Products Liability Law Daily Wal-Mart.com not liable for allegedly defective 3D printer bought on its website
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Tuesday, January 5, 2021

Wal-Mart.com not liable for allegedly defective 3D printer bought on its website

By Nicholas Kaster, J.D.

The court took note of the fact that a growing number of federal and state courts agree that an online marketplace operator is not a "seller" of a third-party vendor's products-especially, as here, when that operator does not "fulfill" the order.

A federal district court in Indiana has granted summary judgment to Wal-Mart.com in a product liability action brought against it for damages caused by an allegedly defective 3D printer bought on its website. Wal-Mart.com was neither the seller nor the manufacturer of the product, thus precluding recovery under the Indiana Product Liability Act, the court held (Indiana Farm Bureau Insurance v. Shenzhen Anet Technology Co., Ltd., December 29, 2020, Pratt, T.).

Background. The case arose from the purchase of a 3D printer from CNMODLE on the Wal-Mart.com website. The printer was manufactured by Shenzhen Anet Technology Co., Ltd., a China-based company. A few months after receipt, the 3D printer caught fire and caused significant damage to real and personal property owned by the purchasers. Indiana Farm Bureau Insurance paid the purchasers for their loss under their homeowners’ insurance policy. Farm Bureau, as subrogee of the insureds, then brought suit against Wal-Mart.com, Anet, and CNMODLE for the damages, asserting claims under the Indiana Product Liability Act (IPLA) for breach of the implied warranty of merchantability and for various negligence allegations related to the marketing, promotion, advertisement, distribution, and sale of the 3D printer.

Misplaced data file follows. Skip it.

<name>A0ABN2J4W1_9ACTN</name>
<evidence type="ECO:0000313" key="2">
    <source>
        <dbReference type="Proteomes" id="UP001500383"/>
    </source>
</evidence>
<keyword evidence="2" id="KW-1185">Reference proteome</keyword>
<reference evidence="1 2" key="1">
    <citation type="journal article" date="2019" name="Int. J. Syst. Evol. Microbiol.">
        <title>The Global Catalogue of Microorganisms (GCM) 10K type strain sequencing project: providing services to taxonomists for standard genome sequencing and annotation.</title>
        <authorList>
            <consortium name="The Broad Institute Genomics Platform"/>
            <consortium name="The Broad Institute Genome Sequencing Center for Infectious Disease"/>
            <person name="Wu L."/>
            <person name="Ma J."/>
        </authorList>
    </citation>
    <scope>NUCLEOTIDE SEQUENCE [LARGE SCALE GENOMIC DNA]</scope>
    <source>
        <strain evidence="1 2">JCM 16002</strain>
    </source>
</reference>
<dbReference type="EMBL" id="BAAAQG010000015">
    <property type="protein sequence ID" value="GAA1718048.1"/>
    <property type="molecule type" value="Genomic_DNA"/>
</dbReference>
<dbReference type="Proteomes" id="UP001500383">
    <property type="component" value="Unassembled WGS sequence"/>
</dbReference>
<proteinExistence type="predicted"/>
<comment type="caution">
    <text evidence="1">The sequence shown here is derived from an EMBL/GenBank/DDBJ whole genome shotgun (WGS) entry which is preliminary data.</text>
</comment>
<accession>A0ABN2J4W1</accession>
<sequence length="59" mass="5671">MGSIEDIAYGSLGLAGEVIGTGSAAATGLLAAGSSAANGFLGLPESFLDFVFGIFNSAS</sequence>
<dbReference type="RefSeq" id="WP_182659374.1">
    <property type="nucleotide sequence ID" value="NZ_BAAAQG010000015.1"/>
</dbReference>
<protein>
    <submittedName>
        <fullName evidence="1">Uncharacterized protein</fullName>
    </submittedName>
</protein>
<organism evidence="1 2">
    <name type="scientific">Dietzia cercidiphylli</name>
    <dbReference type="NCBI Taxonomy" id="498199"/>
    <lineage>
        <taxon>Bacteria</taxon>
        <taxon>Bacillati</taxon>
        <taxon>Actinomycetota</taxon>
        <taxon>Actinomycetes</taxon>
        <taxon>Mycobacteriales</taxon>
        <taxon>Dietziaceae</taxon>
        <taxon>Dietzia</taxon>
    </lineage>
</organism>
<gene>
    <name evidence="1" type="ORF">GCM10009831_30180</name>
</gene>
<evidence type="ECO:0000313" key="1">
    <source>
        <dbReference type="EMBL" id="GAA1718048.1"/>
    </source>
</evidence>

The Wal-Mart.com website allows approved third-party sellers to offer their products for sale to retail customers, including those in Indiana. On a product's listing page, a disclaimer informs customers that the vendor provided the information (and that WalMart.com has not verified it) and that the vendor is selling and shipping the product. The website largely requires third-party vendors to handle all cancellations, returns, refunds, and customer service adjustments. For providing this marketplace environment for vendors, Wal-Mart.com receives a referral fee.

The website did not provide product content details, description, images, or any other information about the 3D printer-that information was furnished by CNMODLE, which also stored and shipped the product to the purchasers. This information was disclosed on the product listing page.

As the only one of the four defendants to be successfully served and to appear, Wal-Mart.com moved for summary judgment on all claims, asserting that it was neither a seller nor a manufacturer of the allegedly defective product.

Product liability claims. Wal-Mart.com argued that it was not a seller under the IPLA, noting that it "never purchased, possessed, took title, shipped, or distributed the 3D printer kit." All these facts were disclosed to the purchasers, and Wal-Mart.com's role, it argued, "was limited to providing a website platform for CNMODLE to display the 3D printer kit for sale."

In response, Farm Bureau argued that Wal-Mart.com was not only a seller under the IPLA but also a "manufacturer" pursuant to the statute's "domestic distributor exception." Under the IPLA, actions for strict liability in tort are restricted to manufacturers of defective products. However, the IPLA renders a seller or distributor the "manufacturer" of a product if the seller or distributor is the manufacturer's "principal" distributor or seller and if the court cannot "hold jurisdiction" over the true manufacturer.

The court found that the evidence and case law supported Wal-Mart.com. Under the IPLA's domestic distributor exception, to impose strict liability on a non-manufacturer, the claimant must demonstrate that the defendant is a "principal distributor or seller." As used in the statute, "principal" means "chief; leading; most important or considerable; primary; original."